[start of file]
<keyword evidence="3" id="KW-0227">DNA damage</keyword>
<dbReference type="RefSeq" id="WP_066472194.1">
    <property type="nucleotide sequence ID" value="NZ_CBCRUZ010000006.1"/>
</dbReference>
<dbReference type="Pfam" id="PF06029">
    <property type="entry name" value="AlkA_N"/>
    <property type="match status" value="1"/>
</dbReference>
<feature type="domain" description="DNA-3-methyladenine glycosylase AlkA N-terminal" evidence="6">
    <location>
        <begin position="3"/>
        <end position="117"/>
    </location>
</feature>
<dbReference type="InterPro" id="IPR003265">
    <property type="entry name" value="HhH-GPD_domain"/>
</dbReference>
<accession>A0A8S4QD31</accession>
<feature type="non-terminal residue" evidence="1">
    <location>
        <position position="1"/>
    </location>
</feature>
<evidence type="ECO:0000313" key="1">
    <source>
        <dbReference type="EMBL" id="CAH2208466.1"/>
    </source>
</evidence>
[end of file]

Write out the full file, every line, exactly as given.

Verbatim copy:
<keyword evidence="3" id="KW-0227">DNA damage</keyword>
<dbReference type="RefSeq" id="WP_066472194.1">
    <property type="nucleotide sequence ID" value="NZ_CBCRUZ010000006.1"/>
</dbReference>
<dbReference type="Pfam" id="PF06029">
    <property type="entry name" value="AlkA_N"/>
    <property type="match status" value="1"/>
</dbReference>
<feature type="domain" description="DNA-3-methyladenine glycosylase AlkA N-terminal" evidence="6">
    <location>
        <begin position="3"/>
        <end position="117"/>
    </location>
</feature>
<dbReference type="InterPro" id="IPR003265">
    <property type="entry name" value="HhH-GPD_domain"/>
</dbReference>
<accession>A0A8S4QD31</accession>
<feature type="non-terminal residue" evidence="1">
    <location>
        <position position="1"/>
    </location>
</feature>
<evidence type="ECO:0000313" key="1">
    <source>
        <dbReference type="EMBL" id="CAH2208466.1"/>
    </source>
</evidence>